Model validation is an important step in case of predictive change modeling [17]. According to the cross-tabulation analysis conducted for model validation, the overall agreement between the classified and simulated 2010 map was found 77%. This is a strong agreement compared with studies such as [15] which was found 61% and [13] which was found 72%. Because the model passed the validation test, it was used to predict LU/LC of northeastern Illinois. Accordingly, Figure 8 is the prediction results of projected LU/LC of 2020 and 2030.

Figure 8. Future projection LU/LC map of northeastern Illinois for year 2020 and 2030

According to the prediction result, in 2020 built up land will dominate the LU/LC types of the study area accounting for approximately 46.5% of the landscape followed by agricultural land and “others” areas, which will be about 2367.6 sq miles (i.e., 34.5%) and 449.4 sq miles (i.e., 6.6%); respectively. Therefore, in the current trajectory continues, 2020 would mark the year when the proportion of Built up area would effectively surpass Agricultural land in Northeastern Illinois. In 2030, the proportion of built up land will increase further to amount to half of the study area accounting 6,853.8 square miles, whereas agricultural lands will decrease to 29.8% and “Others" category is predicted to decrease by 6.1% (See Table 10).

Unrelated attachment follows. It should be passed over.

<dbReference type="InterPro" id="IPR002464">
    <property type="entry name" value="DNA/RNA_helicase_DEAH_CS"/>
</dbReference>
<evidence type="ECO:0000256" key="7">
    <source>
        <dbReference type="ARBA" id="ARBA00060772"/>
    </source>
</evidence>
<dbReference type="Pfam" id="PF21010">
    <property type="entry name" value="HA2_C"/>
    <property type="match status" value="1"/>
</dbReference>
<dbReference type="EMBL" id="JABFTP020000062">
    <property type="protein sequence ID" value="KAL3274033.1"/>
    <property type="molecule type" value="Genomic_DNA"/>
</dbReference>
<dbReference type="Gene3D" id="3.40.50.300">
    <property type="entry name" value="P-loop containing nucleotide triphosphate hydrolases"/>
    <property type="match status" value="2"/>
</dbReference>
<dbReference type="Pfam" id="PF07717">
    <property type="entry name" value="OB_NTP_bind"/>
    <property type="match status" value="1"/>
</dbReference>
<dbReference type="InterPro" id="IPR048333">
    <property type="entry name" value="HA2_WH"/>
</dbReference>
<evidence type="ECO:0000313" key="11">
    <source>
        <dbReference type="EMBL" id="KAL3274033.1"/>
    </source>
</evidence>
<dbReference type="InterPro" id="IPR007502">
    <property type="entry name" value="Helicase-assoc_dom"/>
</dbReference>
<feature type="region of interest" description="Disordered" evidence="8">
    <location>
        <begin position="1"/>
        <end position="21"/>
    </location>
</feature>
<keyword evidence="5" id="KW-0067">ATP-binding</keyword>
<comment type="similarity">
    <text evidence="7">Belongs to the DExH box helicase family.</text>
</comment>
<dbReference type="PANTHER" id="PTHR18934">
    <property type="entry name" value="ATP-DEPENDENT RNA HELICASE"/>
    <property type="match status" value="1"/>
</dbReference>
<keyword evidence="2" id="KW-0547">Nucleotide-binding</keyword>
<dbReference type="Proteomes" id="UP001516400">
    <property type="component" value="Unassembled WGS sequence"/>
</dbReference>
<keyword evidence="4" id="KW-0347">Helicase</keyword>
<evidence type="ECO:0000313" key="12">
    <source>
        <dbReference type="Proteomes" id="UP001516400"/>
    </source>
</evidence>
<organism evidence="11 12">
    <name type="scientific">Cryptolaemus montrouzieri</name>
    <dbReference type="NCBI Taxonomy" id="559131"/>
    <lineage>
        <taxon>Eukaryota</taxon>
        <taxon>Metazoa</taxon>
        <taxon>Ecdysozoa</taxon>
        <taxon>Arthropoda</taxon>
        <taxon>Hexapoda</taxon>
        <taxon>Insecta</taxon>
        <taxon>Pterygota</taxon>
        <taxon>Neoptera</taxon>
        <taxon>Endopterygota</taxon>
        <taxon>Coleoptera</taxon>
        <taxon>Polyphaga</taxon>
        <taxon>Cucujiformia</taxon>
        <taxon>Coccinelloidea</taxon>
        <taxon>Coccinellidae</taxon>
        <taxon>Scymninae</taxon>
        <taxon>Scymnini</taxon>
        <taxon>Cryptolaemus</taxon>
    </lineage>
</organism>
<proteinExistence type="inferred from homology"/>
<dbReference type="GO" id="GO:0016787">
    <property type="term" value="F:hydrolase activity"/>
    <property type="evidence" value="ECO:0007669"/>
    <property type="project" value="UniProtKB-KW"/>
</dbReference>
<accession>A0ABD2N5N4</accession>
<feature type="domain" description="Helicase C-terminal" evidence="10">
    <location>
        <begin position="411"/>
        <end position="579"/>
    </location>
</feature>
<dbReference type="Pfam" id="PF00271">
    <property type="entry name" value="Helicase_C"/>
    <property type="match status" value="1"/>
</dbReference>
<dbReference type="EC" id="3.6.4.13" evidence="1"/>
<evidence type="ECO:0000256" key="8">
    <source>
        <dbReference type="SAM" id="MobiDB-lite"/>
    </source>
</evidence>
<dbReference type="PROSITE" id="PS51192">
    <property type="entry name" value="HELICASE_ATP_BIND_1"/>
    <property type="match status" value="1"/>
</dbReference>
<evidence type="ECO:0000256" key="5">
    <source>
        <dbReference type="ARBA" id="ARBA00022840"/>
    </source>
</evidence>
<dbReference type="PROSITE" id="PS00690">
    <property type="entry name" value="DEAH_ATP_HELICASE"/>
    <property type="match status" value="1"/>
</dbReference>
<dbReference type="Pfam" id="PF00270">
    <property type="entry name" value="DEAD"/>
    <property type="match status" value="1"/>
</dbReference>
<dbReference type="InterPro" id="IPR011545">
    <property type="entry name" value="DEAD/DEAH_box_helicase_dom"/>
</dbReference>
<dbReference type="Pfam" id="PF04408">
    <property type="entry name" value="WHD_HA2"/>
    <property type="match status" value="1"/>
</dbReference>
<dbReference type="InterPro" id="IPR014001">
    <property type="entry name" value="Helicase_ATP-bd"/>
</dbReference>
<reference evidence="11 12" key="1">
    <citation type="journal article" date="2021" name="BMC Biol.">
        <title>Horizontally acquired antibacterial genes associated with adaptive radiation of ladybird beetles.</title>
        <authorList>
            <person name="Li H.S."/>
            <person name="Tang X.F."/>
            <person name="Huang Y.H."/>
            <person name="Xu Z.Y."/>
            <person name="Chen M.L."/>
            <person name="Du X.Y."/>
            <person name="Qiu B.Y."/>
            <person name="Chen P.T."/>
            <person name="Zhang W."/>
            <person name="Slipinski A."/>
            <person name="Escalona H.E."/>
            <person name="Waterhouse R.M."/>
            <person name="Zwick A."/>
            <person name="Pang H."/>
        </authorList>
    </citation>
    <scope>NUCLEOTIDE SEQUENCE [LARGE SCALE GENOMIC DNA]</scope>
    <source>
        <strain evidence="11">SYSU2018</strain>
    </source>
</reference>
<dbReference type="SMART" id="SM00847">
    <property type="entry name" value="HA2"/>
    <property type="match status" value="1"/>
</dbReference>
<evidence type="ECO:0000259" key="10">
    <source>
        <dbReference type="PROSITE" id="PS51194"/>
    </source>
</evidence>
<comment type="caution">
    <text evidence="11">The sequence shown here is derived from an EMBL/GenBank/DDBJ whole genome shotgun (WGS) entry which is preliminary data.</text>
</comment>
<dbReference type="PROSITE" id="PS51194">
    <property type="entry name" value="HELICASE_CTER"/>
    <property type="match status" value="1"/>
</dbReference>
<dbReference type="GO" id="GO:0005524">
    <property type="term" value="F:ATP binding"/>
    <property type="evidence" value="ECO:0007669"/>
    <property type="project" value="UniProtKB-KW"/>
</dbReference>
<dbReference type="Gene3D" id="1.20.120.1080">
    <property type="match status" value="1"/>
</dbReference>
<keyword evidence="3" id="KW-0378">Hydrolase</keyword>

Table 10. Expected LU/LC in square miles and percentage of northeastern Illinois for 2020 and 2030

It is also revealed that between 2010 and 2020, the built up land will gain approximately 507.2 square miles (i.e., 19%), while the agricultural land is predicted to lose 492.8 square miles (See Table 11). During that same time period "Others" will decline by 3.3%. The predicted map of 2030 indicate that from 2010 until 2030, The LU/LC will continue the change in the same manner, i.e., greater loss of agricultural lands. Besides, Northeastern Illinois Planning Commission (NIPC) (now the Chicago Metropolitan Agency for Planning (CMAP) has predicted 25% population growth for the Chicago metropolitan region between1990 and 2020, compared with only 4% between 1970 and 1990 [4]. Therefore, considering that the prediction is, in part, made based on the information of the past slower population growth rate, this predicted, the current accelerated growth rate will likely lead to a huge increase of urbanization. Even with the increase in the population growth rate, the built up land will increase at faster rate the population growth.

Table 11. Comparison of the expected LU/LC map of 2010 and predicted LU/LC of 2020 and 2030

4. Conclusion